aformeruser

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I just checked a ticket a new Northern guard sold on the Manchester-Chester line the other day (she told another passenger that she was new in the role) and it turns out she sold an invalid ticket.

The passenger boarding at Altrincham said he was going to Bebington but was returning to Manchester the next day, so could be get a ticket that allowed that. She sold him the £21.90 Anytime Return for Manchester-Bebington.

A few issues there:
1. Manchester to Bebington via Altrincham is not a permitted route. She didn't ask what route the passenger was intending to take for the return journey.
2. A cheaper £16.80 Off Peak Return ticket would have been as valid as the £21.90 Anytime Return ticket was. If you're refusing to sell a cheaper ticket because the passenger didn't buy at the first opportunity at a smaller station shouldn't you tell the passenger that you are doing that in case there was a problem at the ticket office that you haven't been told about?
 

ANorthernGuard

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I just checked a ticket a new Northern guard sold on the Manchester-Chester line the other day (she told another passenger that she was new in the role) and it turns out she sold an invalid ticket.

The passenger boarding at Altrincham said he was going to Bebington but was returning to Manchester the next day, so could be get a ticket that allowed that. She sold him the £21.90 Anytime Return for Manchester-Bebington.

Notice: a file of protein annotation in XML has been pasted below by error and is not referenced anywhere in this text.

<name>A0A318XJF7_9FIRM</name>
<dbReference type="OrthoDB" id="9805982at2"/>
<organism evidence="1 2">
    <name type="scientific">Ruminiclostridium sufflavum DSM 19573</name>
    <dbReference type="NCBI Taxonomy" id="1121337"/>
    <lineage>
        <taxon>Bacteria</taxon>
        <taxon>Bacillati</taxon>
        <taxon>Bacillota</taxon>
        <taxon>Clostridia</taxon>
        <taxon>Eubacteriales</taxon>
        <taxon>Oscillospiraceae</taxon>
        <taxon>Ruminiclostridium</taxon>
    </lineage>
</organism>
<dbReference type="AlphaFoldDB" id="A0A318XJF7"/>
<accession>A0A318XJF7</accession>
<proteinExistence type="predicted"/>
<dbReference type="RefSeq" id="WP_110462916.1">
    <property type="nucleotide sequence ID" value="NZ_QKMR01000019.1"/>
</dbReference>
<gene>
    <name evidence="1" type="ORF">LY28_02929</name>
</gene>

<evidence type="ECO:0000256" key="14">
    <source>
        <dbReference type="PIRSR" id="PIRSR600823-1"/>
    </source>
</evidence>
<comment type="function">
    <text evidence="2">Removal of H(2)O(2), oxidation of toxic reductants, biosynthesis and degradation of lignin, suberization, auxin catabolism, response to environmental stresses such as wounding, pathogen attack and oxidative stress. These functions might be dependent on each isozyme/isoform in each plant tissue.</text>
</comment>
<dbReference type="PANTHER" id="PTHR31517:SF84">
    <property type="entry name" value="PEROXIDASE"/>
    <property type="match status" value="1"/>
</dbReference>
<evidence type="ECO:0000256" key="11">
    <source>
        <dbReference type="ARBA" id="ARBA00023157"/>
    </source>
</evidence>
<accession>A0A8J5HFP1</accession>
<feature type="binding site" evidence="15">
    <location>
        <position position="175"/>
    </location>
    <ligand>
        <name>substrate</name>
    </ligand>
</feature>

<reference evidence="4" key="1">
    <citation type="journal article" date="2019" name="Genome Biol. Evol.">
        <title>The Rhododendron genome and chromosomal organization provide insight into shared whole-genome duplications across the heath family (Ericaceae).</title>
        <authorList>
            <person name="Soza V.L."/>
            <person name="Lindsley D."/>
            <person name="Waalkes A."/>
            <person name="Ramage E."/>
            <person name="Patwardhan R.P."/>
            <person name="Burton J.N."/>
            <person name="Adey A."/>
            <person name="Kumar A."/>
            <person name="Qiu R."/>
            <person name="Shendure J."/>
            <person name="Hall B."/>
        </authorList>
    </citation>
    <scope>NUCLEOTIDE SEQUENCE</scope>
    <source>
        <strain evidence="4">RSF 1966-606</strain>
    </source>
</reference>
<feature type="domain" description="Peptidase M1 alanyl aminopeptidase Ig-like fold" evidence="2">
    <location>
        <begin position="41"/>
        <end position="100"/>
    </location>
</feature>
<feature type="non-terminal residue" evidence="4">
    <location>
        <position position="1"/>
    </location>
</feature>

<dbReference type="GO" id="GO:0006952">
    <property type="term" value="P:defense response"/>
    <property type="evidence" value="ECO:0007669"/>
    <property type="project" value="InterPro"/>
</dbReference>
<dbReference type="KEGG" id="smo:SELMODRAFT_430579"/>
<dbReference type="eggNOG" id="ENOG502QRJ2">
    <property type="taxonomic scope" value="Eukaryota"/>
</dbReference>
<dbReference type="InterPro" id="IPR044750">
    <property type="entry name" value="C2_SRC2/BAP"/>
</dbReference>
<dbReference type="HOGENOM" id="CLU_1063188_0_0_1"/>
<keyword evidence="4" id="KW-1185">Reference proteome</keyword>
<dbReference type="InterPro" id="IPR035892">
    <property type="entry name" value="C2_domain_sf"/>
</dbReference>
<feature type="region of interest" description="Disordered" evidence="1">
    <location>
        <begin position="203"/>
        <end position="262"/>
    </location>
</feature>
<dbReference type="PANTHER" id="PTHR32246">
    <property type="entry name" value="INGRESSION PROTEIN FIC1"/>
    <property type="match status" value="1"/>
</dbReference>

A few issues there:
1. Manchester to Bebington via Altrincham is not a permitted route. She didn't ask what route the passenger was intending to take for the return journey.
2. A cheaper £16.80 Off Peak Return ticket would have been as valid as the £21.90 Anytime Return ticket was. If you're refusing to sell a cheaper ticket because the passenger didn't buy at the first opportunity at a smaller station shouldn't you tell the passenger that you are doing that in case there was a problem at the ticket office that you haven't been told about?
To be honest with you JC I would have done exactly the same, all we would have had on our machines is something like via birkinhead any permitted yadda yadda and I would have sold the same, we do not have copies of routing guides or anything like that so I would be surprised if hardly any guards knew that it wasn't a valid route (I am presuming bebington is on the merseyrail network)


edit just reaqd the whole of the post :-x and didn't know she didn't sell the saver.
 

aformeruser

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Obviously I wasn't there, but as apparently "The Guard continued arguing and reduced one of them to tears", that suggests to me that perhaps they need to brush up on their customer service technique.